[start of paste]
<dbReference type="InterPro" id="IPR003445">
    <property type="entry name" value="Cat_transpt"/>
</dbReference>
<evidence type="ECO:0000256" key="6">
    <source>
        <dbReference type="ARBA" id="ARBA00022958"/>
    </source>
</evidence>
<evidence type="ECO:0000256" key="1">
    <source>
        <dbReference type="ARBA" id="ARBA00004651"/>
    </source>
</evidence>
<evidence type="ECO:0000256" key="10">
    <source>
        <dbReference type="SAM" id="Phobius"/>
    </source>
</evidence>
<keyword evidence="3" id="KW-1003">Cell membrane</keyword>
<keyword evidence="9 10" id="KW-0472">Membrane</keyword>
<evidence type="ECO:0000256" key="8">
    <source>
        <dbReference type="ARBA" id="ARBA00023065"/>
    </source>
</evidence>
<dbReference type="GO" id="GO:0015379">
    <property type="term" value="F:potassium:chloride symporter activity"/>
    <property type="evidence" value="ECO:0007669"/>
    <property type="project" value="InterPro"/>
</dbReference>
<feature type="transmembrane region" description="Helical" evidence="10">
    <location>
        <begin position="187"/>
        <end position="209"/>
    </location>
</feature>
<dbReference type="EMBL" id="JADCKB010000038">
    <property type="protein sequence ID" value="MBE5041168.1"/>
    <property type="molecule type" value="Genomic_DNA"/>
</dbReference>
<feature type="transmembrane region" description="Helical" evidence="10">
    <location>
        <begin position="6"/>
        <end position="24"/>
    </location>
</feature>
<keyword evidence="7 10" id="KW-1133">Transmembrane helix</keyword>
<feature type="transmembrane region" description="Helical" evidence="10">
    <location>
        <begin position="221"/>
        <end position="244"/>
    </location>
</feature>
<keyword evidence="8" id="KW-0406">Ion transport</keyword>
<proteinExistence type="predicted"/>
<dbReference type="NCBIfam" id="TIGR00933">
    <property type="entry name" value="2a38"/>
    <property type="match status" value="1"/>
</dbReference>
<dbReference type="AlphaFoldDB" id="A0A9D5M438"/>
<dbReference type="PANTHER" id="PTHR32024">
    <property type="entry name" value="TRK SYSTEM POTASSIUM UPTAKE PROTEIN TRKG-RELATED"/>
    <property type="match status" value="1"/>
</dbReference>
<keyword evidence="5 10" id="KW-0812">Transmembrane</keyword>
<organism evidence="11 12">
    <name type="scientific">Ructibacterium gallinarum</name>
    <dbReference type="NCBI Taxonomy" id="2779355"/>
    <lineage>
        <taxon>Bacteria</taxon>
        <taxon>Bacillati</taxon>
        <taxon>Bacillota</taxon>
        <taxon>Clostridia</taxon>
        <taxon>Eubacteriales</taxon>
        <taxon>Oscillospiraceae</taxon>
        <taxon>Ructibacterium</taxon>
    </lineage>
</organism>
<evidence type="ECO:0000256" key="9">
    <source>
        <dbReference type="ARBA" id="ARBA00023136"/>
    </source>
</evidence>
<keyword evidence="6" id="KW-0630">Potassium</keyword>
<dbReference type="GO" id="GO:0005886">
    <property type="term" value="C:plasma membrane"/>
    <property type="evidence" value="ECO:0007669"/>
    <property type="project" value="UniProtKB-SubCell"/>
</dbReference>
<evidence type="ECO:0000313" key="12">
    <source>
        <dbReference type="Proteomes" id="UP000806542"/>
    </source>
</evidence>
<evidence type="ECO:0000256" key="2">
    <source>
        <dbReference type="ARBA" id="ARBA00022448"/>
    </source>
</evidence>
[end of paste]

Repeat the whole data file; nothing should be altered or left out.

<dbReference type="InterPro" id="IPR003445">
    <property type="entry name" value="Cat_transpt"/>
</dbReference>
<evidence type="ECO:0000256" key="6">
    <source>
        <dbReference type="ARBA" id="ARBA00022958"/>
    </source>
</evidence>
<evidence type="ECO:0000256" key="1">
    <source>
        <dbReference type="ARBA" id="ARBA00004651"/>
    </source>
</evidence>
<evidence type="ECO:0000256" key="10">
    <source>
        <dbReference type="SAM" id="Phobius"/>
    </source>
</evidence>
<keyword evidence="3" id="KW-1003">Cell membrane</keyword>
<keyword evidence="9 10" id="KW-0472">Membrane</keyword>
<evidence type="ECO:0000256" key="8">
    <source>
        <dbReference type="ARBA" id="ARBA00023065"/>
    </source>
</evidence>
<dbReference type="GO" id="GO:0015379">
    <property type="term" value="F:potassium:chloride symporter activity"/>
    <property type="evidence" value="ECO:0007669"/>
    <property type="project" value="InterPro"/>
</dbReference>
<feature type="transmembrane region" description="Helical" evidence="10">
    <location>
        <begin position="187"/>
        <end position="209"/>
    </location>
</feature>
<dbReference type="EMBL" id="JADCKB010000038">
    <property type="protein sequence ID" value="MBE5041168.1"/>
    <property type="molecule type" value="Genomic_DNA"/>
</dbReference>
<feature type="transmembrane region" description="Helical" evidence="10">
    <location>
        <begin position="6"/>
        <end position="24"/>
    </location>
</feature>
<keyword evidence="7 10" id="KW-1133">Transmembrane helix</keyword>
<feature type="transmembrane region" description="Helical" evidence="10">
    <location>
        <begin position="221"/>
        <end position="244"/>
    </location>
</feature>
<keyword evidence="8" id="KW-0406">Ion transport</keyword>
<proteinExistence type="predicted"/>
<dbReference type="NCBIfam" id="TIGR00933">
    <property type="entry name" value="2a38"/>
    <property type="match status" value="1"/>
</dbReference>
<dbReference type="AlphaFoldDB" id="A0A9D5M438"/>
<dbReference type="PANTHER" id="PTHR32024">
    <property type="entry name" value="TRK SYSTEM POTASSIUM UPTAKE PROTEIN TRKG-RELATED"/>
    <property type="match status" value="1"/>
</dbReference>
<keyword evidence="5 10" id="KW-0812">Transmembrane</keyword>
<organism evidence="11 12">
    <name type="scientific">Ructibacterium gallinarum</name>
    <dbReference type="NCBI Taxonomy" id="2779355"/>
    <lineage>
        <taxon>Bacteria</taxon>
        <taxon>Bacillati</taxon>
        <taxon>Bacillota</taxon>
        <taxon>Clostridia</taxon>
        <taxon>Eubacteriales</taxon>
        <taxon>Oscillospiraceae</taxon>
        <taxon>Ructibacterium</taxon>
    </lineage>
</organism>
<evidence type="ECO:0000256" key="9">
    <source>
        <dbReference type="ARBA" id="ARBA00023136"/>
    </source>
</evidence>
<keyword evidence="6" id="KW-0630">Potassium</keyword>
<dbReference type="GO" id="GO:0005886">
    <property type="term" value="C:plasma membrane"/>
    <property type="evidence" value="ECO:0007669"/>
    <property type="project" value="UniProtKB-SubCell"/>
</dbReference>
<evidence type="ECO:0000313" key="12">
    <source>
        <dbReference type="Proteomes" id="UP000806542"/>
    </source>
</evidence>
<evidence type="ECO:0000256" key="2">
    <source>
        <dbReference type="ARBA" id="ARBA00022448"/>
    </source>
</evidence>